Communicate: Contact Skills
Social communications can make a great difference in everyone’s life. There may be many people that you have contact with: you might want to know some better -- or have better contact. You also can expand your personal contacts. (Video with tips.)
Several skills are listed below:
Presenting Yourself Well
Making Contact
Giving Compliments
Promoting Alliances
Participating in Groups
Dealing With Difficult Contacts
Building Relationships Menu
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Confidence Skills
Many advisors strongly state that confidence is a key to success, yet that key can be hard to find. Like all behaviors, reality-based confidence skills are built by attending to solid supportive patterns. This means practicing the right patterns. 

Positive and realistic self-regard is based on clear awareness of personal skills and qualities. Intense competitions in work and life can bring doubts about personal worth; problems in the past can weaken self-confidence for further efforts. After dealing with an overly changing and challenging world, a person’s confidence skills may benefit from a refreshing boost.

To confidently present ourselves with ease requires access to positive memories. This comes from having a mental inventory organized for ready access. Here is how to get ready for challenging situations where healthy confidence is valuable.

1. Clarify your active strengths. This process, recommended by the top consultants, often entails a lengthy questionnaire. However a quick way is to answer the question: “What do you love doing?” The answer includes what you do or would for free -- and would continue doing because of the enjoyment and interest, like with hobbies or charities. You might even see an enduring pattern in your life.

2. Review your personal qualities (sometimes called “virtues”). These are your great personal values that go with you, although they may not be job-related. Examples include being honest, energetic, empathetic, determined, careful, respectful, loyal, cooperative, dedicated and adaptive. Why are you a good and valuable person?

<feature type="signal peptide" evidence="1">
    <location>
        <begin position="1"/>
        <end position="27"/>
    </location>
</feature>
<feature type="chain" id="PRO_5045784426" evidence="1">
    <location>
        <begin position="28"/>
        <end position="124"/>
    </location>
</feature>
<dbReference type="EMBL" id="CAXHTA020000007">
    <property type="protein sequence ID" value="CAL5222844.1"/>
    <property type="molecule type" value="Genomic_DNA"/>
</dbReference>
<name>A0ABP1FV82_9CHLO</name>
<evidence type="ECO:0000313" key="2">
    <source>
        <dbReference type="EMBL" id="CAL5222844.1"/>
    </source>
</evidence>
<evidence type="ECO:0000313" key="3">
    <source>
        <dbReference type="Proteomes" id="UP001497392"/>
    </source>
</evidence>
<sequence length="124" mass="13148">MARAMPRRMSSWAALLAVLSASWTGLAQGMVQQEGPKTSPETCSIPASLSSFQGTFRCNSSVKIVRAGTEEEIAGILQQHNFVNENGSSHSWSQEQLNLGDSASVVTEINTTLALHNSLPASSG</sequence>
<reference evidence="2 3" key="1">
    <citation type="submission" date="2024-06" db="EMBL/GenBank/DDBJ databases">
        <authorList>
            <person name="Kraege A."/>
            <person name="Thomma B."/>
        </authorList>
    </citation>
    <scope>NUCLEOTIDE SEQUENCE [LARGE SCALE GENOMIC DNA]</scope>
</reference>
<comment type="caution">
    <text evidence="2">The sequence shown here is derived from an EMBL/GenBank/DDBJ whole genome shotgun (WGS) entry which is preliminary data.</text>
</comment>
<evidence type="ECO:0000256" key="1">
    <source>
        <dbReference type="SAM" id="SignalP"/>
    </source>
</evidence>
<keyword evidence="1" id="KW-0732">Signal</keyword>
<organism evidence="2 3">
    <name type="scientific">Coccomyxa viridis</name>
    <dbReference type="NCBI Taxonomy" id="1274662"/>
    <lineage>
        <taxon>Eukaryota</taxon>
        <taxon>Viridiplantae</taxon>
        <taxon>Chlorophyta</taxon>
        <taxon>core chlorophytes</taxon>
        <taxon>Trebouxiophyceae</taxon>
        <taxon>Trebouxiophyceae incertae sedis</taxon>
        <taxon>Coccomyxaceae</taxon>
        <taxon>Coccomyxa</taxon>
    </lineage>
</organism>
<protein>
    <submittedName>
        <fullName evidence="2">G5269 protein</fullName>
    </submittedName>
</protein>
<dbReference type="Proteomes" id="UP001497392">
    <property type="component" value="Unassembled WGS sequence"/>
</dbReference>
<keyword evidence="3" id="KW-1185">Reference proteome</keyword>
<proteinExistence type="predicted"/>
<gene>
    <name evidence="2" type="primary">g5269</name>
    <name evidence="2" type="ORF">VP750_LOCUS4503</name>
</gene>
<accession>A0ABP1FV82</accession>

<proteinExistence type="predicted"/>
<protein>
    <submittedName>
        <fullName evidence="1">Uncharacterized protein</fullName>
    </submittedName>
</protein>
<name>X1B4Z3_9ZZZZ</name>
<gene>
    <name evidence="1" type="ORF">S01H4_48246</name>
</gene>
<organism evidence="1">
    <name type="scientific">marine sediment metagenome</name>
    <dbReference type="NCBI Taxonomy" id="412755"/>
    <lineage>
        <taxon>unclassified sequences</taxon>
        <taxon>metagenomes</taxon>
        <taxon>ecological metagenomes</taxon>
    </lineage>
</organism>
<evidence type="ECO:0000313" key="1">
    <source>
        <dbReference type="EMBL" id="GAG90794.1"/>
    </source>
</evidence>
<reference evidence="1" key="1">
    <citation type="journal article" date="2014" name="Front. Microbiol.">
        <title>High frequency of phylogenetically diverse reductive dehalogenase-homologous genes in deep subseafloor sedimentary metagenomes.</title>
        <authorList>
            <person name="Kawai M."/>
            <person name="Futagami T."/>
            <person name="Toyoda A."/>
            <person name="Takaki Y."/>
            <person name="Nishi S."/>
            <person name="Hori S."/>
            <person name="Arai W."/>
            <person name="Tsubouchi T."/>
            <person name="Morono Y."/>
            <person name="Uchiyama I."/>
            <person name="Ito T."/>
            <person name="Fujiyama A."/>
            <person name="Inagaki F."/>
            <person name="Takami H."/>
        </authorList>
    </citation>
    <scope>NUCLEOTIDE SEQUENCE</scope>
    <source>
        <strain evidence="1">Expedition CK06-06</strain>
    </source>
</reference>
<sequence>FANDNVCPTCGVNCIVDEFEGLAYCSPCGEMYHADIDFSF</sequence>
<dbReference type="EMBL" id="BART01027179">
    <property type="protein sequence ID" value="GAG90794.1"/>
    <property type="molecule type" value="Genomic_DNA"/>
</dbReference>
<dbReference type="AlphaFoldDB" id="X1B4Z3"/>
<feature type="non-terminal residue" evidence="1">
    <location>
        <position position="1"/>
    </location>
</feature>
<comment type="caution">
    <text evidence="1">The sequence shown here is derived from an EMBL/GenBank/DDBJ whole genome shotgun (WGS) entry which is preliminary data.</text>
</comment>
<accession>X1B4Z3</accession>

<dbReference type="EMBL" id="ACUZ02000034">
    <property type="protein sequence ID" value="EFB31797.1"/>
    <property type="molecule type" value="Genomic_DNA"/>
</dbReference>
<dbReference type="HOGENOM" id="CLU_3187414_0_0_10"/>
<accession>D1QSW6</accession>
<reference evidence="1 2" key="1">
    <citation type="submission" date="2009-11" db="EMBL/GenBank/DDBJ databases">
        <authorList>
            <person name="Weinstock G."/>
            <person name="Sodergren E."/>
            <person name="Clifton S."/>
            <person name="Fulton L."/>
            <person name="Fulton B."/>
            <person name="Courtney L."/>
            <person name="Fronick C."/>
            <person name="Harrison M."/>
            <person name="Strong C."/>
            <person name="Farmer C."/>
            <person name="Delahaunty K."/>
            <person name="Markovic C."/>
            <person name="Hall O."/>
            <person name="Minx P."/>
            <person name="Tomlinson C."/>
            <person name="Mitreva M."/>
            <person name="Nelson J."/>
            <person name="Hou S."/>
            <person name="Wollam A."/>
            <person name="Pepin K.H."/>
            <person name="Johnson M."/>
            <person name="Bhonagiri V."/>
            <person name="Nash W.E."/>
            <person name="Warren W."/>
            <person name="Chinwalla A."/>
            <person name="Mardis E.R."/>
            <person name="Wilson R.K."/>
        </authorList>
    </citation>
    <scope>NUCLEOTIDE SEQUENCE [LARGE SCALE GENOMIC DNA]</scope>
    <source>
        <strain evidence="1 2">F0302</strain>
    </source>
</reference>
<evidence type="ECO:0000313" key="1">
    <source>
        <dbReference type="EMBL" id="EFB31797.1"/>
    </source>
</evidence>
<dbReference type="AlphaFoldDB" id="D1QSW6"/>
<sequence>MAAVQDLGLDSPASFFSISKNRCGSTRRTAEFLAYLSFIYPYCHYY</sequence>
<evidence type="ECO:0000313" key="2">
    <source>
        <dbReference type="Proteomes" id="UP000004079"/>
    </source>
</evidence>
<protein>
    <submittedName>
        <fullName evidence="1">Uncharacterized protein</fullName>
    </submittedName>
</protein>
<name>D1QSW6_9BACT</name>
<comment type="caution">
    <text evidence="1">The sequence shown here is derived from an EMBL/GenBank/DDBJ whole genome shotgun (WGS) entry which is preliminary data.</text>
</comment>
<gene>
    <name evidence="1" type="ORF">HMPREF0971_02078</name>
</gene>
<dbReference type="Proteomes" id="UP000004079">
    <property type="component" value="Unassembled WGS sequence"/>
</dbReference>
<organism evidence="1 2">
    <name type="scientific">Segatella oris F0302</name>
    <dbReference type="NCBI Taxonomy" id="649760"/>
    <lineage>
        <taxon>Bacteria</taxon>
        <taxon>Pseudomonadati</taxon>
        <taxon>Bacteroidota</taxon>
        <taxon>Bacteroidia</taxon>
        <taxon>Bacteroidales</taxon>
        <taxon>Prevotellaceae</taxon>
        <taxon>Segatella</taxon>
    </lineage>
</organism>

3. Relate your active strengths and personal qualities to your accomplishments. Accomplishments can be any results valued by you and confirmed by others. Go over your achievements as far back as you can remember. Replay these valued memories like replaying scenes from a favorite movie. It is easier to do when relaxing.

List all the above as they come to mind – and keep reviewing the list until you have your whole collection memorized. If you are aiming for a particular job or role, focus on any assets relevant to that situation. Also, keep an open mind about ones that might be possible additions. 

Awareness of specific needs can make the decisive difference. Bottom line: Consider how your performance can serve others in relevant ways.

When good opportunities arise, you will be ready to talk about your range of skills. Putting the spotlight on your interesting features can lead to social confidence and success. There is no substitute for solid preparation and rehearsal. A handy way to put it all together is at PresentingYourselfWell.

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